CANARSIE, Brooklyn (WABC) -- An escaped cow seen on video running through the streets of Brooklyn was caught on Tuesday.
The cow was spotted near East 96th Street and Avenue L on Tuesday afternoon.
The runaway animal was a small cow, a black calf that was only a few months old. It somehow escaped a vehicle just outside a slaughterhouse in Canarsie.
"The people from the slaughterhouse, they were trying to lasso it and get it into the truck, but she was feisty, she didn't want to go," said Vincent Fontana, owner of Original Pizza.
It took a few minutes for it to be rounded up again and placed back into that vehicle.
This took a lot of effort from people who happened to be on Avenue L working.
The guys seen on video in blue t-shirts work for Original Pizza on Avenue L. They recorded the video that captured the cow, loose and trotting down the streets. People could be seen running around trying to get the cow to stop.
Unfortunately, the young cow did go back to the slaughterhouse a few blocks away, but that pizza shop owner says she should be spared as cows often are after a public escape like this one.
"We immediately jumped in the truck and started heading towards Brooklyn," Mike Stura said.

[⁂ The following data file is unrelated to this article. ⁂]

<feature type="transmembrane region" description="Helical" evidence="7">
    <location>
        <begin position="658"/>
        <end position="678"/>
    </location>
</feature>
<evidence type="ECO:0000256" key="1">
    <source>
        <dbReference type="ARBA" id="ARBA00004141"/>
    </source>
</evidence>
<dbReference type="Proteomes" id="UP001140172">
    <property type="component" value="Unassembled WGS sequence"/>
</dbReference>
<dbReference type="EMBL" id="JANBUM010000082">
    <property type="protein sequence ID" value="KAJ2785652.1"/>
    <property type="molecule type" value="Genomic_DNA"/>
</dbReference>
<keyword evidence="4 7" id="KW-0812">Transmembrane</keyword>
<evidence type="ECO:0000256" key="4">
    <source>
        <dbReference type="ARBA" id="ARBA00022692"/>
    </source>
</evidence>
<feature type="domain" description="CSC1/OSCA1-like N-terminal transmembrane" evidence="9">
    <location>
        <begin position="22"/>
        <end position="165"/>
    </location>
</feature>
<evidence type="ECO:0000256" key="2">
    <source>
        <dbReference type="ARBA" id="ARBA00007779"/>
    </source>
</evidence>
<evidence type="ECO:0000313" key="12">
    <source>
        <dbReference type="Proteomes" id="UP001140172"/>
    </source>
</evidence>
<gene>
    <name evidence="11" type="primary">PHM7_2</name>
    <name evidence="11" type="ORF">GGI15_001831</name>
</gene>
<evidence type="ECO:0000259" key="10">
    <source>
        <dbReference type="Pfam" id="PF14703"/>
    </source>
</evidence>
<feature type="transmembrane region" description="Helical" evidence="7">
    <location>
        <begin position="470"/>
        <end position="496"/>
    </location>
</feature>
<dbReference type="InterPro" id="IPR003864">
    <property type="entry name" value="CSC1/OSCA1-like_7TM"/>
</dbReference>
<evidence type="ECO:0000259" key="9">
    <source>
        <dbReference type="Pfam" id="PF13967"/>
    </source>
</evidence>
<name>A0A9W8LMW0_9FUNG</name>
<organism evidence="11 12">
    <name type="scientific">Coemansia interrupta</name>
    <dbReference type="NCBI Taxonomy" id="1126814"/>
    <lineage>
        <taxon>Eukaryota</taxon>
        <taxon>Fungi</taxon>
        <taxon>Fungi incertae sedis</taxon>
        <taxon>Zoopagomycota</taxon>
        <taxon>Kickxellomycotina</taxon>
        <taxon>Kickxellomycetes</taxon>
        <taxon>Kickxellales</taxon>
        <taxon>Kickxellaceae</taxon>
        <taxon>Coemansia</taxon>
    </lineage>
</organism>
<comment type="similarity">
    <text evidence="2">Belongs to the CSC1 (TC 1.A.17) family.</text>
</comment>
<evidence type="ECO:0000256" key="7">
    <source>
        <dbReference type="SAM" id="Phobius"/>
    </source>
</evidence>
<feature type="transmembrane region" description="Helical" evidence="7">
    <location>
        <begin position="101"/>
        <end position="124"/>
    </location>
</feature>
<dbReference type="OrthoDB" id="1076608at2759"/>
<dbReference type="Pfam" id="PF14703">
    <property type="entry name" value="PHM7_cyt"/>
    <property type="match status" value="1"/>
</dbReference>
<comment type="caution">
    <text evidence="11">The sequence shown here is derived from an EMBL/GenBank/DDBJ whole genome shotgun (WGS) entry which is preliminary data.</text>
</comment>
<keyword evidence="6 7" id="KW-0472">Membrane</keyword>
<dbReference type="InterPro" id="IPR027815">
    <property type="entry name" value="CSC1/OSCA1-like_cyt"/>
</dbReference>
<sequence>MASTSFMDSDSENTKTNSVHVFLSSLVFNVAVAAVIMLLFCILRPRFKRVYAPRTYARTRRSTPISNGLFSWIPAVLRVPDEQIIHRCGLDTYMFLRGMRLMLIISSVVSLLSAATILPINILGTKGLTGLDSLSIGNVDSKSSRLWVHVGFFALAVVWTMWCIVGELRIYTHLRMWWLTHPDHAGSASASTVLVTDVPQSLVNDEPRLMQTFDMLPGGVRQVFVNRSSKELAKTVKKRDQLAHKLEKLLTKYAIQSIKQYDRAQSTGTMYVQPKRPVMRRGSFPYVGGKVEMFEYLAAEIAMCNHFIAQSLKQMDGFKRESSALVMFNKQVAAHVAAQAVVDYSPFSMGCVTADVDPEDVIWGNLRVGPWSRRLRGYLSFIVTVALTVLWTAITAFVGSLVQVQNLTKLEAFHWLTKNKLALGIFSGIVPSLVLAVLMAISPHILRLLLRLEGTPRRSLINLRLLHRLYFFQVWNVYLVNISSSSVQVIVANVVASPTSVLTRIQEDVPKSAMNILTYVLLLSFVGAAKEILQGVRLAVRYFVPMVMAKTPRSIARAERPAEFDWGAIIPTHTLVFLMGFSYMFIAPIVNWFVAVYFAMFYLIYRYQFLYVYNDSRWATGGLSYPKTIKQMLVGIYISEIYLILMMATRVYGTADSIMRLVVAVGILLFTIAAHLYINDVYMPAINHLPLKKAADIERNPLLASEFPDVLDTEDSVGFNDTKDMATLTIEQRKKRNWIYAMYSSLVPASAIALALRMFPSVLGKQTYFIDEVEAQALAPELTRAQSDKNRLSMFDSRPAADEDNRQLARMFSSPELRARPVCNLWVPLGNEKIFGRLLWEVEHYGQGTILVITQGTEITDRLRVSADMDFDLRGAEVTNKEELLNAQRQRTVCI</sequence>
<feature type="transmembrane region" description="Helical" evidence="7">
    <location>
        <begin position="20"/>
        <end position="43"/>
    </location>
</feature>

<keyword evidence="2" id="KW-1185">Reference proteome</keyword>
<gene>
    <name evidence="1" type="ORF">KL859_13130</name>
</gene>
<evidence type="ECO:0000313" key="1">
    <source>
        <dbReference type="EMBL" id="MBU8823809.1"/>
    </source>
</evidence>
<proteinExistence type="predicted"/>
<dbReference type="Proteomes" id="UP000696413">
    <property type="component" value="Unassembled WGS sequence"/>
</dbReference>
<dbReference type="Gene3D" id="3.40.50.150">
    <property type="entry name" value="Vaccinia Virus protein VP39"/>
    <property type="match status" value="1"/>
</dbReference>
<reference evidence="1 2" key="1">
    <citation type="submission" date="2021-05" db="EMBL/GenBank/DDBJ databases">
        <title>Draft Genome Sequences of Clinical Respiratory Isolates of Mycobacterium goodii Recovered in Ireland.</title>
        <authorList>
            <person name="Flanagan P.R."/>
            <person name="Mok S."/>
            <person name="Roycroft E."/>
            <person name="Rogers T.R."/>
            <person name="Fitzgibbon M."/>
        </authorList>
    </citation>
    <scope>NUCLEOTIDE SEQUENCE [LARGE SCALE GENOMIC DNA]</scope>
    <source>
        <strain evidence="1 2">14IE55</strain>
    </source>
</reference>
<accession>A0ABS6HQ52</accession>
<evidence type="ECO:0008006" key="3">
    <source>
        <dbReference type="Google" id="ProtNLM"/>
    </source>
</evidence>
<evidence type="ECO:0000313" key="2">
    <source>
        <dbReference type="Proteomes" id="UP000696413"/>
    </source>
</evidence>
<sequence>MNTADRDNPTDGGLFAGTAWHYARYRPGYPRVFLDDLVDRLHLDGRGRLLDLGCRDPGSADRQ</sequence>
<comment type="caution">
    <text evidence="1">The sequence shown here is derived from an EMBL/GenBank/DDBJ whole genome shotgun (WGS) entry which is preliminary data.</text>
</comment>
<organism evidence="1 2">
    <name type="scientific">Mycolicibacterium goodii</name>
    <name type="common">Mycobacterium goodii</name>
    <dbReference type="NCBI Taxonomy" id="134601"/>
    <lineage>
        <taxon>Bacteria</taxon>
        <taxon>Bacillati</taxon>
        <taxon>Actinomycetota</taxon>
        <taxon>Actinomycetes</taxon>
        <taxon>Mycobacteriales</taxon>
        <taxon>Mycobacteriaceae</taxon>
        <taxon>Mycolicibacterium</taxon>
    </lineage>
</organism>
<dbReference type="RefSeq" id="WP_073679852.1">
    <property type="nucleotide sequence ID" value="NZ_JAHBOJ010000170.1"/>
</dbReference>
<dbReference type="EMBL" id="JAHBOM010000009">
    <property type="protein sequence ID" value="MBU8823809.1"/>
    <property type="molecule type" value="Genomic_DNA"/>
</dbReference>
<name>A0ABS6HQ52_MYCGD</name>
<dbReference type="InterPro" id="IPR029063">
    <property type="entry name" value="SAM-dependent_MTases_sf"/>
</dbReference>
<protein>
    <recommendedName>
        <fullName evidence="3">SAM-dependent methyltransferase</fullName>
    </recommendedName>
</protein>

Stura runs the Skylands Animal Sanctuary, which is where many animals are living out their lives after being spared, following a dramatic escape like this one in the city. He called the slaughterhouse.
"They weren't very receptive, to be honest with you," he said. "That was the least receptive of any of these places I've ever dealt with."
If a tranquilizer dart had been used on the cow while it was running around, that might have helped it get a break. Once tranquilizer is used, which is what usually happens when the police get involved, the slaughterhouse has no use for the animal, at least not for a while, so it would be more inclined to let a sanctuary have it.
Stura says there's something about the one animal that fights to survive that people identify with.
"Even slaughterhouse workers over the years that have given me animals, much bigger animals than this one, and have taken a much bigger financial hit and have said to me that they're happy the animal came with me," Stura said. "They are happy to see one live. You know, even the people in the slaughterhouses."
The slaughterhouse didn't answer any questions about what happened to the calf or whether they would consider sparing her.
The animal sanctuary is hoping the folks at the slaughterhouse will change their mind and let the sanctuary take it.
"Let the animal come with us," Stura said. "You know, pardon one of the 38 million cows that get killed in this country every year."
"I think she deserves it. I think she earned it," Fontana said.